On a recent trip to Bath I was interested to see a small exhibit in the ceramics display in the Victoria Art Gallery: a case full of broken objects. The case comes at the end of the small gallery full of delftware, radiant lustreware, packs of Staffordshire dogs and more modern studio ceramics. It showcases items from the collection which are in a state of disrepair and would not normally be on display. As well as making an effective case for donations, I thought this simple display was a wonderful way of making visible the work that needs to go on behind the scenes to care for and preserve the city’s collections.
I have written in previous posts about an emerging trend for museums to put on self-questioning displays which examine what museums and collections mean in society. I was excited by the prospect of the V&A’s All of This Belongs to You, which ‘examines the role of public institutions in contemporary life and what it means to be responsible for a national collection.’ The exhibition does this through a series of installations and interventions throughout the museum. While this was an interesting way to see more of the museum, I can’t help wishing that it was presented as more of a traditional exhibition, which might have made it more visible and accessible. The concept of the show is to engage visitors with the collection and museum as belonging to the nation, at a time when museums are under threat. I wish some museum would make this point more bluntly and loudly for all to hear.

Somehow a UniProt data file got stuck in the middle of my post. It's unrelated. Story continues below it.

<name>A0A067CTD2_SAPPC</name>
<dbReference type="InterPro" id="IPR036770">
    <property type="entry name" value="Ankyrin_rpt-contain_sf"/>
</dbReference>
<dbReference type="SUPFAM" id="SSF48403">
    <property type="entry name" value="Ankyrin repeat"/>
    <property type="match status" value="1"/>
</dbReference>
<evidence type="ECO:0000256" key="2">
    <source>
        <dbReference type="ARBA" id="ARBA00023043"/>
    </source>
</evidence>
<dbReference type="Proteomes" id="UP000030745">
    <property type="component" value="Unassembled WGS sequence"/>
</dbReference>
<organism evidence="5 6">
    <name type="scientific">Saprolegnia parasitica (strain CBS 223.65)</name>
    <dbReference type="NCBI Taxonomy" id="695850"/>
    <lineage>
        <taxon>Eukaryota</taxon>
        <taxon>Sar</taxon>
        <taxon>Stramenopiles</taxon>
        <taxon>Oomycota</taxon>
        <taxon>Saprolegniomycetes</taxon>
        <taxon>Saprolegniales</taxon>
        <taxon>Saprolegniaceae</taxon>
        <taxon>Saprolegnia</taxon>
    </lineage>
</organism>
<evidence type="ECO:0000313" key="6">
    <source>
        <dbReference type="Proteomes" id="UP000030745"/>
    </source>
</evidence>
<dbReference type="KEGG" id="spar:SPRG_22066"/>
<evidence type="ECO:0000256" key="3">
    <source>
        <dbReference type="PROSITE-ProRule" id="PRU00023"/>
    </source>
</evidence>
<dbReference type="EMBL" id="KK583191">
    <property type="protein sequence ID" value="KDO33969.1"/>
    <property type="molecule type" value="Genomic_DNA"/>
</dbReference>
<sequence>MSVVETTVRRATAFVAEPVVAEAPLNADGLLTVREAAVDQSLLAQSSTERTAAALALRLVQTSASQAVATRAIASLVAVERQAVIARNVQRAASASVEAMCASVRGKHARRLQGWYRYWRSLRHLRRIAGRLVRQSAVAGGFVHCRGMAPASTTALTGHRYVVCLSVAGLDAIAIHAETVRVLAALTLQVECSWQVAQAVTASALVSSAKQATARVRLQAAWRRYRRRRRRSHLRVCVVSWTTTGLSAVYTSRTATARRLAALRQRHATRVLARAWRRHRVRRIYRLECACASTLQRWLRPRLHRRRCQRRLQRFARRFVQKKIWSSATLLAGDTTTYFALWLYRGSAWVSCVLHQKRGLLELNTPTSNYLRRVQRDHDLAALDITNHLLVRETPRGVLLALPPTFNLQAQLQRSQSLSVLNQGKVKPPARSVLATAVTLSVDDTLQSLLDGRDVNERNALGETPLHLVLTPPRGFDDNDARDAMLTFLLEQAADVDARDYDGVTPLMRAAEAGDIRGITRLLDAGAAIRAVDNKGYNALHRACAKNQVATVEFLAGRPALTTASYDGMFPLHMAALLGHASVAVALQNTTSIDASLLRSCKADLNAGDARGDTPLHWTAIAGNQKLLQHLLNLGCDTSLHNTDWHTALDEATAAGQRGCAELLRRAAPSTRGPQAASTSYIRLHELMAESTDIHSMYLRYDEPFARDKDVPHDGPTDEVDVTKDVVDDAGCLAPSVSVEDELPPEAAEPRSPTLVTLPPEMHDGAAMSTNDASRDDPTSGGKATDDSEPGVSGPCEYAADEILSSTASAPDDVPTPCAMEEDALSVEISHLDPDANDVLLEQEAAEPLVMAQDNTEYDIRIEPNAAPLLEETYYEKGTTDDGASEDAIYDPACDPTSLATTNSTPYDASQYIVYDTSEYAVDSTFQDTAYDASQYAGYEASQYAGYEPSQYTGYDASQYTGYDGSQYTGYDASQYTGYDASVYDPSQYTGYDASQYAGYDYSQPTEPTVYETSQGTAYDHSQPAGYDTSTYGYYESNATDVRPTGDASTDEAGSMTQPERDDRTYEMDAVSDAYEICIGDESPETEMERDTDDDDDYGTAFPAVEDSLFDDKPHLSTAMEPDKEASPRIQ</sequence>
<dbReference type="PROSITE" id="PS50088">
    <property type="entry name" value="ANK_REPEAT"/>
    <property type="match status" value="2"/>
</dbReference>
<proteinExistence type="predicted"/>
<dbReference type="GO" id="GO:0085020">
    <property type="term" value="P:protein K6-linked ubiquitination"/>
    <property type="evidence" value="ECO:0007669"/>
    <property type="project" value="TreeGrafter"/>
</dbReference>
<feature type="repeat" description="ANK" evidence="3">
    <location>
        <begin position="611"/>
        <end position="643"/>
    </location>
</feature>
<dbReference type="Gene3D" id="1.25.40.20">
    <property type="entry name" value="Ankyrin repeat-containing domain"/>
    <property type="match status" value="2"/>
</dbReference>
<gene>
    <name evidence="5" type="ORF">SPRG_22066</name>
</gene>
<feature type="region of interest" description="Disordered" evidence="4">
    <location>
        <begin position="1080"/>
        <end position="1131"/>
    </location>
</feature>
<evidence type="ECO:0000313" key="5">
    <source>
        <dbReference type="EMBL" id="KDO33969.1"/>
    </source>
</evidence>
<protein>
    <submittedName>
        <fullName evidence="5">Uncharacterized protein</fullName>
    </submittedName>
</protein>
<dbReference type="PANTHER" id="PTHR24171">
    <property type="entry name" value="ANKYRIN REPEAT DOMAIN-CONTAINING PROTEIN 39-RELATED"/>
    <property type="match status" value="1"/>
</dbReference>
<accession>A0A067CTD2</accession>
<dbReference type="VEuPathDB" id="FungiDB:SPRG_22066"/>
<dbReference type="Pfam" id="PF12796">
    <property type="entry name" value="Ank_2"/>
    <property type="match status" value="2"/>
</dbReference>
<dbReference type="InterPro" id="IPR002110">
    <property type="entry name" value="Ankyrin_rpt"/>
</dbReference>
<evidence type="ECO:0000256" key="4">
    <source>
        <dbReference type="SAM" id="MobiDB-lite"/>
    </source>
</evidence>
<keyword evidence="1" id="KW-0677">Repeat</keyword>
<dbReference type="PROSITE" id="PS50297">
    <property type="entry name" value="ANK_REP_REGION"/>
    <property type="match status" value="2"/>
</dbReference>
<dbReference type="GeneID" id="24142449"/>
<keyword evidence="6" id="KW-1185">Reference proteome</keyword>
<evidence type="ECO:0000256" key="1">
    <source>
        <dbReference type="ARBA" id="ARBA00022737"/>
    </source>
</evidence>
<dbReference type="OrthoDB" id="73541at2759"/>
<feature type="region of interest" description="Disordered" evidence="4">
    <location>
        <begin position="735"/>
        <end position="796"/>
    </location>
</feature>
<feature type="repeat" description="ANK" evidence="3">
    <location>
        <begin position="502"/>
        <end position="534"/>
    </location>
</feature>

I’ve been thinking since I started this blog about trends in museum exhibitions. As I thought about what I wanted to write about when it comes to museums, certain topics keep coming up. I wrote about this in my post on animal-focused exhibitions, and since then I have been spotting more trends, and other articles picking up on this.